The “@” Symbol

the @This symbol has various titles in English, such as the “atmark,” the “at” sign, and the “commercial at.” According to Smithsonian Magazine, the origin is not entirely certain: “One theory is that medieval monks, looking for shortcuts while copying manuscripts, converted the Latin word for “toward”—ad—to “a” with the Read more…

Lie and Lay

LAY: to put down; needs an object (transitive)LIE: to recline; never takes an object (intransitive) For example, when you feel tired at the end of the day, you may LIE down. But you can’t “lie” a book anywhere, and you can’t “lay” down (no object) at the end of the Read more…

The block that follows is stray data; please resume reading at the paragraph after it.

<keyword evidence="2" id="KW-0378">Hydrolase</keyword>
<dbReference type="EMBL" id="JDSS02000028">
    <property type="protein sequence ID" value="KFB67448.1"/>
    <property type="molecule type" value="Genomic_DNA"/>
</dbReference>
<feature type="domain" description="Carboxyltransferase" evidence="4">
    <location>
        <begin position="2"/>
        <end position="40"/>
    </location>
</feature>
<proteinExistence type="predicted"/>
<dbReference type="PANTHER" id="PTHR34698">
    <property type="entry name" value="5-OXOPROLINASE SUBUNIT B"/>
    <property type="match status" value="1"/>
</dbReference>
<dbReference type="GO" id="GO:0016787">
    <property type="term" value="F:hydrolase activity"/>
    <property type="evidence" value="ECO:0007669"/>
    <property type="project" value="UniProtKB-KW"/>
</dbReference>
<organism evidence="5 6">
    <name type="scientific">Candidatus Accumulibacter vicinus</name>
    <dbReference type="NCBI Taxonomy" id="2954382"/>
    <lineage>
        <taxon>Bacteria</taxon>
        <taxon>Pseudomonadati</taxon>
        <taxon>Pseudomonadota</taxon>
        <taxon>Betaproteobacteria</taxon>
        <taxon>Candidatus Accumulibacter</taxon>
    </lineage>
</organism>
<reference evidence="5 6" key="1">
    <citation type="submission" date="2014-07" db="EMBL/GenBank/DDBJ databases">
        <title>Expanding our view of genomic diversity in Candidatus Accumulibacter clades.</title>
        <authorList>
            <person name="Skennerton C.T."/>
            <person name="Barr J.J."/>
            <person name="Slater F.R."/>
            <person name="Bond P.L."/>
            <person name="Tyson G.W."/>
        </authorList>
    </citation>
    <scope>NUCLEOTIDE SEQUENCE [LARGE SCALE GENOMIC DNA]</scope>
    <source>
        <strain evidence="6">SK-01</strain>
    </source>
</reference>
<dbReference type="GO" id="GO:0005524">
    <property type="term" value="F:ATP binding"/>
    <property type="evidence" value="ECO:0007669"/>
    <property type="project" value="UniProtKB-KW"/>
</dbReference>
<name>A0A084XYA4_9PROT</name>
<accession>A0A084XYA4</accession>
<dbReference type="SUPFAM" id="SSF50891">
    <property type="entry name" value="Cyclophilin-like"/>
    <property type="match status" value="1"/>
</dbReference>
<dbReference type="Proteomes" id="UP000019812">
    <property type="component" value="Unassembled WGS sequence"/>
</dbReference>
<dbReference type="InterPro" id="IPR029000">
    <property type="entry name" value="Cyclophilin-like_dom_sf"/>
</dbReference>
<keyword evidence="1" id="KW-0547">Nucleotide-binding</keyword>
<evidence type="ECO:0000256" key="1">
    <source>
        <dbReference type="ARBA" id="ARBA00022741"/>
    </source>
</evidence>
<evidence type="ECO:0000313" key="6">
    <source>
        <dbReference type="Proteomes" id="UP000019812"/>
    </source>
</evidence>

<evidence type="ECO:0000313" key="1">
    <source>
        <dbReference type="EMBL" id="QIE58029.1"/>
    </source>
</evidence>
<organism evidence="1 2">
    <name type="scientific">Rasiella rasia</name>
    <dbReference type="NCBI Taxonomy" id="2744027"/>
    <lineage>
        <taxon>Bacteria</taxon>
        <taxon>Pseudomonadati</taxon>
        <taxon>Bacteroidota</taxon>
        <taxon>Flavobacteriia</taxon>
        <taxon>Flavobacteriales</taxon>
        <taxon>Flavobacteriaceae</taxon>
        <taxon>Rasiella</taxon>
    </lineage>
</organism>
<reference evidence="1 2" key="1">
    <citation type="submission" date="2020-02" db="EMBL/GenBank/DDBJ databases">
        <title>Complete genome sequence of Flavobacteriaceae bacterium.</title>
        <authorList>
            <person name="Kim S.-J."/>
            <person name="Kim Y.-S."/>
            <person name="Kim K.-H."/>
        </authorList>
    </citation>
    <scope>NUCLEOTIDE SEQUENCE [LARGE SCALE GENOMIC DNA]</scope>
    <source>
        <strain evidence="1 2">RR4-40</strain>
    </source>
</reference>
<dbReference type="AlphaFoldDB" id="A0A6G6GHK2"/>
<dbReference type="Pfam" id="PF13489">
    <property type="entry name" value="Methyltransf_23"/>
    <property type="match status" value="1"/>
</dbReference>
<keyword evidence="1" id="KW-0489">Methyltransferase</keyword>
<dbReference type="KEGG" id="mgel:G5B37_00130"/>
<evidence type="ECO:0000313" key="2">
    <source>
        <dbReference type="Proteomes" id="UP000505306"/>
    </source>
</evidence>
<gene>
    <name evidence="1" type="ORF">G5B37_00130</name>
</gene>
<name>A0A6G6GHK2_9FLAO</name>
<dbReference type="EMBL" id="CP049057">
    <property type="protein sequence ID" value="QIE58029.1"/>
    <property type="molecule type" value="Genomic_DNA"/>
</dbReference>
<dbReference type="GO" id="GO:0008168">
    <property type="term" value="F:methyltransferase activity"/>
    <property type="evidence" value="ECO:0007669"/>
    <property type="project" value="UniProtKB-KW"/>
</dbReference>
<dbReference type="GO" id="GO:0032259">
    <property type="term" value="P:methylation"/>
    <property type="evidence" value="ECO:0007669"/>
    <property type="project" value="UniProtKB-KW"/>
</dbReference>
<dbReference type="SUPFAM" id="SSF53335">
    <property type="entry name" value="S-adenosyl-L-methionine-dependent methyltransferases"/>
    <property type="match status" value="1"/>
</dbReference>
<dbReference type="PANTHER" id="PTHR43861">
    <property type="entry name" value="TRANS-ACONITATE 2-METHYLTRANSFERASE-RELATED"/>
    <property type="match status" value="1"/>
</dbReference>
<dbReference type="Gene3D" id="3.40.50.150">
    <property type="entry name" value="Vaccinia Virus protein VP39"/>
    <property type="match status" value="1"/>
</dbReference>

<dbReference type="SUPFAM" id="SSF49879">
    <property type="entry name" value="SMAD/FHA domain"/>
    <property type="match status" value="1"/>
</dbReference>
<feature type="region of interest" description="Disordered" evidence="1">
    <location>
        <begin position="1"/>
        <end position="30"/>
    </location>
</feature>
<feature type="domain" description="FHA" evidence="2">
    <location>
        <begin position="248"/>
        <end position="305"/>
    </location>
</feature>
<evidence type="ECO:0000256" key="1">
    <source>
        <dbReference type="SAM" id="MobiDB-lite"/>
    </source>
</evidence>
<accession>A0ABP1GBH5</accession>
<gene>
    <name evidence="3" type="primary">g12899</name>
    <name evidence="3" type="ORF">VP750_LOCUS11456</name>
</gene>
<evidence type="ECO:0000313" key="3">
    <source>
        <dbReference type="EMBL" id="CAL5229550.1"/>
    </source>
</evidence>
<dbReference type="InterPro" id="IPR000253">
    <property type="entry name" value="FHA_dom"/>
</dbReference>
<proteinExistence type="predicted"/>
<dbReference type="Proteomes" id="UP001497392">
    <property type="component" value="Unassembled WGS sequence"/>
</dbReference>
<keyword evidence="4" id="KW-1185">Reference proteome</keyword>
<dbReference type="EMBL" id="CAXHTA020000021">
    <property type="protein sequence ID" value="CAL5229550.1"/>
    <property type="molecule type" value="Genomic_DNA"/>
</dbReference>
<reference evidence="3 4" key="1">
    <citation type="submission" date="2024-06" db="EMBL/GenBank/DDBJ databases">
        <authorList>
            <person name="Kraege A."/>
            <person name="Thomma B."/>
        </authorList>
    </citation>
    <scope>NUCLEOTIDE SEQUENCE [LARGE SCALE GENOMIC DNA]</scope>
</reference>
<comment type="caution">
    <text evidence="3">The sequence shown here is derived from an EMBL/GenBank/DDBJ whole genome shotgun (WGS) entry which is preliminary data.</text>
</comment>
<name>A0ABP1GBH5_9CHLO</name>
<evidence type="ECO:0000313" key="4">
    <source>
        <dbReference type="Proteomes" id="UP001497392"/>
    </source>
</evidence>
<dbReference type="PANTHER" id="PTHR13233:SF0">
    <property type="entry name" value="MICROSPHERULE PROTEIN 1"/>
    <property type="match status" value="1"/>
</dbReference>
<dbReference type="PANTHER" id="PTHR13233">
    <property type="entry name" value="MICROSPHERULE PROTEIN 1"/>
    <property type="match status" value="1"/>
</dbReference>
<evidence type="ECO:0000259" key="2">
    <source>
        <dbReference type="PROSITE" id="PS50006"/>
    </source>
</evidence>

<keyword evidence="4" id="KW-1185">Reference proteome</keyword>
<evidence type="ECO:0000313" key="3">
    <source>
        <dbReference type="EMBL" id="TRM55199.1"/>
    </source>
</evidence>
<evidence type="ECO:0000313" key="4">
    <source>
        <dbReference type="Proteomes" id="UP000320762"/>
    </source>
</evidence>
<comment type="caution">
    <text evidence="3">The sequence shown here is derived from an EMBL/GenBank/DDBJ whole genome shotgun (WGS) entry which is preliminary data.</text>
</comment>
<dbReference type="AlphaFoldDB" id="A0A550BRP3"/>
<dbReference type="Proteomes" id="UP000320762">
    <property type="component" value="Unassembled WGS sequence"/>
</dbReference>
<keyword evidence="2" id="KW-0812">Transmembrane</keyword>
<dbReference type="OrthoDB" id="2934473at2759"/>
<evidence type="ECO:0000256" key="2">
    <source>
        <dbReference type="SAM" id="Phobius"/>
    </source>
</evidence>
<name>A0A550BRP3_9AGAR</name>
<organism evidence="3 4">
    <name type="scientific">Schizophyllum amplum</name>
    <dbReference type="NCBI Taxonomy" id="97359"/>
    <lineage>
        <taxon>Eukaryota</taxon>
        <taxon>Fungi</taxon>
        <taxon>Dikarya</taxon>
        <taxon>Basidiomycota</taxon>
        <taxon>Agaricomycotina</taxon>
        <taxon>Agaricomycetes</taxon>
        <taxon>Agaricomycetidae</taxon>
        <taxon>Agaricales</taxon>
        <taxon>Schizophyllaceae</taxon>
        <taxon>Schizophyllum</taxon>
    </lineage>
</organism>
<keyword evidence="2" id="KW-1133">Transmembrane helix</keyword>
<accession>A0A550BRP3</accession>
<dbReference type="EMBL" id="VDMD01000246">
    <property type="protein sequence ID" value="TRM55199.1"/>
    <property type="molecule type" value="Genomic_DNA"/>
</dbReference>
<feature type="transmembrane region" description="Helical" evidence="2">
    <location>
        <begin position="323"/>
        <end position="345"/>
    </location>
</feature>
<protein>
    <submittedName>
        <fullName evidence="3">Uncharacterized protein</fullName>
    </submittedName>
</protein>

Linking verbs

Most people think of verbs as actions words, and they are correct! Some special types of verbs, however, do NOT show action. Linking verbs LINK the subject to a noun or adjective in the predicate. They do not show action; by linking (connecting), they help to give more information about Read more…

Capital and Capitol

CAPITAL: an adjective, meaning several things such as: “upper case” (as in a capital “C”)“punishable by death”“chief in importance” CAPITAL: a noun, meaning:“a town or seat that is the seat of state government”“wealth in the form of money or property” CAPITOL: a noun, meaning:“a building in which a state legislative body Read more…

Subordinating Conjunctions

A subordinating conjunction provides a necessary transition between two ideas in a sentence; one is the main/independent clause and one is the dependent (subordinate) clause. Here are 50 of them to help you. Please follow and like us:

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